GURU [goo r-oo, goo-roo] noun
Screenplay Gurus delivers constructive, insightful script Notes to assist writers, producers, talent, and filmmakers improve scripts prior to submitting them for consideration or development.
We use an easy-to-understand 11 Point Scoring Matrix to underscore what's good and what needs improvement.
Check out the Matrix to see how we score and how your script compares.
Screenplay Gurus’ feedback is:
A.J. T (AT) the site founder, is an award winning documentarian, narrative filmmaker and Emmy Nominee. He graduated from the SUNY system with a BFA. He’s placed in numerous screenplay competitions, and reads for several festivals. His screenplays have been produced.
Quote: I’m a helluva guy. And modest too.
Genres: Drama, Comedy, Thriller, SF
Favorite Films/Shows: 2001: A Space Odyssey, Adaptation, The Wedding Crashers, Ace In the Hole, Field of Dreams, Breaking Bad, Rick and Morty
Mike L. (ML), the site co-founder, is a Tony and New York Drama Desk nominee who dropped out of college to hit the footlights. He’s appeared in nearly 150 movies and TV shows.
Quote: All the wrong people are working, so it might as well be me.
Genres: TV, Drama, Comedy, Musical
Favorite Films/Shows: The Godfather
Ted A. (TA) received a Masters in Playwriting, graduating with distinction. He’s worked as a reader for Britain’s oldest and largest literary prizes. He’s written for the stage, film, VR, and video games, and has worked with as a Reader for various production companies.
Quote: Choose me for an international perspective. And don’t hold 1776 against me.
Favorite Films/Shows: Pan’s Labyrinth, Birdman, Ex Machina, V for Vendetta, Lord of the Rings: Two Towers, Princess Mononoke, The Truman Show, Black Mirror, Rick & Morty, Bojack Horseman.
Genres: SF, Horror, Drama, Thriller, Dark Comedy.
Jane B. (JB) directed an award-winning short film and recently signed her first feature film screenwriting deal. She’s currently writing a comic book and has a webseries or two up her sleeve.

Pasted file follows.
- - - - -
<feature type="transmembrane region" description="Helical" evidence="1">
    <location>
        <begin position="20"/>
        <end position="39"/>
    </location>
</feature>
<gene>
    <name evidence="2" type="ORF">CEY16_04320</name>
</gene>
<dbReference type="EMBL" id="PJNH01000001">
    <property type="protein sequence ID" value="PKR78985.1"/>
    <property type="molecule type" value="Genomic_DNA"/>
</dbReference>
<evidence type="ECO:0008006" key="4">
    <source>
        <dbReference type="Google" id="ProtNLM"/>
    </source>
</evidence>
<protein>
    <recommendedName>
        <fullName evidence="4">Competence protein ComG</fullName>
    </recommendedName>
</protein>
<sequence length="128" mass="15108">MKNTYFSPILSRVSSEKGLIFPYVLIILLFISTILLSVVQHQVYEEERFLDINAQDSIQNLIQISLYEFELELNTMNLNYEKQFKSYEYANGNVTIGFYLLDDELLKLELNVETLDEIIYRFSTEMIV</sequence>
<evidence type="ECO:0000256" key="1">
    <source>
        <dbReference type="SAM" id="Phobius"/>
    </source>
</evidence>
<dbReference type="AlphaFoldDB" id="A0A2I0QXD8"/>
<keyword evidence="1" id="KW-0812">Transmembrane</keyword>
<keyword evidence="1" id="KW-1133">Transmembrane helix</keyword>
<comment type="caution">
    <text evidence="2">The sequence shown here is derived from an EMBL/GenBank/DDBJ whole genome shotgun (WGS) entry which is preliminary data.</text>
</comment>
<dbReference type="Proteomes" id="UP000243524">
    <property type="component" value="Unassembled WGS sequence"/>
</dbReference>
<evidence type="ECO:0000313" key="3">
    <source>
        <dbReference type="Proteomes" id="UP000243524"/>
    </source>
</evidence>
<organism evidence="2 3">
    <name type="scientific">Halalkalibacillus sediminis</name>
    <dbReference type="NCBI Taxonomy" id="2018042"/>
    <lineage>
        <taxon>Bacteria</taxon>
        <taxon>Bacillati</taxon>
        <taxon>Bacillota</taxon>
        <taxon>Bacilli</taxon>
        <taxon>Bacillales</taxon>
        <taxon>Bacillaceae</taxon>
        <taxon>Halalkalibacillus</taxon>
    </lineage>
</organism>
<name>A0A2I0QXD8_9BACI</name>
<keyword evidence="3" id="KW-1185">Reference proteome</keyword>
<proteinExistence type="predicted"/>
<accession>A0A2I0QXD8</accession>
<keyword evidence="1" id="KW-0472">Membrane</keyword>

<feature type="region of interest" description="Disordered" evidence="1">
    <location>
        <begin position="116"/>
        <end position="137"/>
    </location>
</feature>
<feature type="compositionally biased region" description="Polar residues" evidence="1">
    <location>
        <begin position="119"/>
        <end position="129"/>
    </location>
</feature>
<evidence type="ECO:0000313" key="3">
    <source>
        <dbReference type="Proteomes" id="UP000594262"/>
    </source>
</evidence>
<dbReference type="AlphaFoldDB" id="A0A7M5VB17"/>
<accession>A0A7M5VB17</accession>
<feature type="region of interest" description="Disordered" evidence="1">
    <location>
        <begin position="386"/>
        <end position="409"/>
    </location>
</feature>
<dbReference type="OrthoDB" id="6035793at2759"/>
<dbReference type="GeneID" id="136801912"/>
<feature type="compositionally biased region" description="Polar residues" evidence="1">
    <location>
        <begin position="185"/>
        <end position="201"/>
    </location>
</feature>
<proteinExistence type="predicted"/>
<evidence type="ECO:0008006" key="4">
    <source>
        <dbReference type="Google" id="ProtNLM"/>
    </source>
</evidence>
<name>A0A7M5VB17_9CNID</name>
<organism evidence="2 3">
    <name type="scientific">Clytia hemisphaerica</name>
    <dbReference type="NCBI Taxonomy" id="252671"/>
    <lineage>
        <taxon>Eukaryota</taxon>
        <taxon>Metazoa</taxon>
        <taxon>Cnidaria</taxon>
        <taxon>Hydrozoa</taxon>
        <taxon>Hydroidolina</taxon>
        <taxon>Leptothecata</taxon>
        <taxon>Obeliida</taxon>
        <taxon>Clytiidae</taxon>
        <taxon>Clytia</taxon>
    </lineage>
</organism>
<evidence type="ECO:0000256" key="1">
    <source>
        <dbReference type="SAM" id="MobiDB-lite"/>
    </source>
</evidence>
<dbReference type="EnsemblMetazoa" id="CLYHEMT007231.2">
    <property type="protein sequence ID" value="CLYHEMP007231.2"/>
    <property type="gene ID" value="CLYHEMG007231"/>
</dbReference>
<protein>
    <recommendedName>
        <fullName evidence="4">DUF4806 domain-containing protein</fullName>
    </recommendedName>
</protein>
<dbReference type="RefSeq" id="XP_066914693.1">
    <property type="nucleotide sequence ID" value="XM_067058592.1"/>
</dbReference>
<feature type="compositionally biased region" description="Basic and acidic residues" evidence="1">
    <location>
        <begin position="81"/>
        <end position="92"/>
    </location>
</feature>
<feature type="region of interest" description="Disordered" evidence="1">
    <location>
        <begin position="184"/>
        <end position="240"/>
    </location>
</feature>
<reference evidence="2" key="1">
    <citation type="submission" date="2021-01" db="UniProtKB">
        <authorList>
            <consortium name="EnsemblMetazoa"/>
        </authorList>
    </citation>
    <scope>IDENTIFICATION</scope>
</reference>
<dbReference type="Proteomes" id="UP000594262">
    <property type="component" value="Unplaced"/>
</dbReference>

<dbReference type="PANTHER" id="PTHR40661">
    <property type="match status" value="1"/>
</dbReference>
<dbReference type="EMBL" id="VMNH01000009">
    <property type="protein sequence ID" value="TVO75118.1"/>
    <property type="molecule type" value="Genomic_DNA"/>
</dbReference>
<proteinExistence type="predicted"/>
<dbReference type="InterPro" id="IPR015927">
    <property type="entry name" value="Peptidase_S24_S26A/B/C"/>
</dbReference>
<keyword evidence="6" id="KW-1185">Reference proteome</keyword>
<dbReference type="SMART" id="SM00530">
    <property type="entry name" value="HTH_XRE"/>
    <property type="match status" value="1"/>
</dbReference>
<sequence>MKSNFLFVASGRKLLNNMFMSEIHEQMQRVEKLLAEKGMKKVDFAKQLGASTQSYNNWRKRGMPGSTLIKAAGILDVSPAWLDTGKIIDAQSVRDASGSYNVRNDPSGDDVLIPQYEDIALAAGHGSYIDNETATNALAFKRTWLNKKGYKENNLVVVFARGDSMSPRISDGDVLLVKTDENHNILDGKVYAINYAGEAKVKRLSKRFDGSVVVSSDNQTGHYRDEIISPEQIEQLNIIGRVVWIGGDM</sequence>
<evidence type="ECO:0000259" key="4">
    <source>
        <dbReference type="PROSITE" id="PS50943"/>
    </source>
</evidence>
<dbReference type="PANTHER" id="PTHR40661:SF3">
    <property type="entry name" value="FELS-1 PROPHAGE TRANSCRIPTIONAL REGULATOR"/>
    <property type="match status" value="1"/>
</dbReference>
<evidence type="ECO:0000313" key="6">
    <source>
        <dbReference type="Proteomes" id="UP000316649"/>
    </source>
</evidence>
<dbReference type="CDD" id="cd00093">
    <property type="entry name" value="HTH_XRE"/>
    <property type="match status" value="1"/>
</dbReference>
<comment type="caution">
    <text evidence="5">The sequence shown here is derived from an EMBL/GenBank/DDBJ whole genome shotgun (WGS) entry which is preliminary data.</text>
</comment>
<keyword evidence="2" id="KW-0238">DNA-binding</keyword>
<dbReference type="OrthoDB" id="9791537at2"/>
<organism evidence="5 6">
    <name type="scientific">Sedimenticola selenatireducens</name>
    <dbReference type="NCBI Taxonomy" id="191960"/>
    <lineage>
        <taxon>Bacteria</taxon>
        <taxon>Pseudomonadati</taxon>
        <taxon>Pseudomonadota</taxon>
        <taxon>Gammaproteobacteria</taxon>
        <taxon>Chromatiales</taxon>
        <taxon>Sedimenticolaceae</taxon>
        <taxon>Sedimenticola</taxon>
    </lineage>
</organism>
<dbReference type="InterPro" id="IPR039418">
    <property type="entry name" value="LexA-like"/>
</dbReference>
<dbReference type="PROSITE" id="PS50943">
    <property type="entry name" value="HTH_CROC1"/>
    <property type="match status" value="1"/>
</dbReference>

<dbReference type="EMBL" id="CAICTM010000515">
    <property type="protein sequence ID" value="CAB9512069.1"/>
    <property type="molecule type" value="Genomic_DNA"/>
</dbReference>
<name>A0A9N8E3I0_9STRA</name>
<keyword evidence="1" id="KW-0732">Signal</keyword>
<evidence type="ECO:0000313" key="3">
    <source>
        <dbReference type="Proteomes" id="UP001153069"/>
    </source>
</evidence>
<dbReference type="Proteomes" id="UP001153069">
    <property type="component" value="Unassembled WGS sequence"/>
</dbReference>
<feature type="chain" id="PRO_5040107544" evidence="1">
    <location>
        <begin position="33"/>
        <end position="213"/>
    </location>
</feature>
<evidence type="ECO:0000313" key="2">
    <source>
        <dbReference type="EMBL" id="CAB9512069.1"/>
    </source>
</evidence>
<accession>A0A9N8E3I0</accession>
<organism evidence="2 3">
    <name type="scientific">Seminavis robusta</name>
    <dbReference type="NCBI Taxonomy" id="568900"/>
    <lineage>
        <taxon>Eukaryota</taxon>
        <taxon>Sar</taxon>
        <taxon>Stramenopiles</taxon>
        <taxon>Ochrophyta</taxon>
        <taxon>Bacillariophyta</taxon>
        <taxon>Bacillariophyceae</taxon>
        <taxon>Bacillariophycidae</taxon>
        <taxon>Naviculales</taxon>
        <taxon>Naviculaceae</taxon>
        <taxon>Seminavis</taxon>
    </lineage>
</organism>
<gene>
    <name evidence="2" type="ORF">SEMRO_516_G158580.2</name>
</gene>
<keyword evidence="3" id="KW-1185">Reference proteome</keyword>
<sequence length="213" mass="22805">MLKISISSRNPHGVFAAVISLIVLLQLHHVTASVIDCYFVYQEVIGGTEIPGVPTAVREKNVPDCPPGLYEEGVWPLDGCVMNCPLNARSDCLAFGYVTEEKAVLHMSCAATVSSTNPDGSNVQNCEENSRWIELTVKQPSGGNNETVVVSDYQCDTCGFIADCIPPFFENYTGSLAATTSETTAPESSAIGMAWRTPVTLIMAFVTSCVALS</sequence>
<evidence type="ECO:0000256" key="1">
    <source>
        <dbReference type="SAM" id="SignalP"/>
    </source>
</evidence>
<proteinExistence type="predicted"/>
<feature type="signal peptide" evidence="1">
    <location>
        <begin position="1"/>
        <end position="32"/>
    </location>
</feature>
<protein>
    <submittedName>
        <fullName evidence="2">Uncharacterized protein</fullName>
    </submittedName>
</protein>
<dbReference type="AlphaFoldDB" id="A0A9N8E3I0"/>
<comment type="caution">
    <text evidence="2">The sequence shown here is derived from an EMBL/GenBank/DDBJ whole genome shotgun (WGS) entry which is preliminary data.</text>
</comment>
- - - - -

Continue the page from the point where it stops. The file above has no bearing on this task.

Quote: I look forward to reading your work. (Pretty boring, right?)
Favorite Films: Y Tu Mama Tambien, The Truman Show, District 9, Amadeus, Nightcrawler, Dirty Pretty Things, True Romance, One Flew Over a Cuckoo’s Nest, Dirty Dancing, Magnolia.
Genres: Webseries, Genre-Defying Blends, SF, Romantic Comedy, Thriller, Drama
Alice B. (AB) is a writer whose work often tackles diverse issues of social import. Her screenplays and television scripts have garnered numerous awards. She holds an MFA in screenwriting and a BA in the Writing Seminars and film and media studies. She has served as a reader for screenplay competitions from Baltimore to Vail.
Quote: I love strong female protagonists. They’re important post #metoo.
Favorite movies: Winter’s Bone, Rust and Bone, A Prophet, Waltz with Bashir, Persepolis, The Bicycle Thief, Rear Window, Children of a Lesser God, In the Name of the Father, La Haine, V for Vendetta.
Genres: Drama, Coming-Of-Age, Historical
Sam D. (SD) has provided analysis for a variety of major studio features and got his start in development as an intern for a major Hollywood production company. A screenwriter himself, SD has completed contracted studio assignments, along with polishes and rewrites.
Quote: There's a broken heart for every light on Hollywood Boulevard. Or some such nonsense.
Favorite Films: The Nightmare Before Christmas, Scream, Adaptation, Eternal Sunshine of the Spotless Mind, Versus, The Shining, Mirrormask, Citizen Kane, Donnie Darko, The Graduate.
Genres: TV, Animation, Horror, Fantasy, Comedy.
0 – 10 points for each element, 110 total possible points
The Eleven Points:
Is the script properly formatted, free of typos and misspellings? Does the writer use standard English conventions? Is the cover page attached with the author’s name and contact information only? Is there white space? Are there lengthy blocks of dialogue and action?
Is a theme stated and does the screenplay reinforce it throughout. Is the theme relevant or unique?
How effectively has the author crafted the timeline of events? Is the story interesting or compelling? Is it relevant? Does the script serve the genre in which it’s written? Does the story have a through line and respect it without unnecessary departures?
Does the story twist well-worn conventions, or create a new one, without straining credibility? Where does the story fit into the four degrees: Totally Familiar; Familiar, Yet Different; Different, Yet Familiar; Totally Different (Familiar, Yet Different and Different, Yet Familiar are preferred).
Does the script have and an Inciting Incident, proper Act Breaks, Rising Action, Complications and Obstacles, a well- identified Protagonist and Antagonist?
How well has the author informed the audience why the story’s events belong in the script, and what the story is meant to communicate?
Do the characters have dimension beyond cliché and trope? Are they real or relatable? Do they have flaws? Do the characters elicit empathy or sympathy?
Is the writing clear, economical, free of bloat and unnecessary description. Does the writer “Show, don’t tell?” Are the descriptions visual and intriguing? Does the writer use Active Voice and Present Tense?
Is it sound, interesting or compelling? Do Plot, Storytelling and Structure reinforce the concept?
Where does the script fit in the marketplace? How likely is it to be made? How does it compare to similar films? How will audiences react?
* Weak Consider aka Consider With Revisions.
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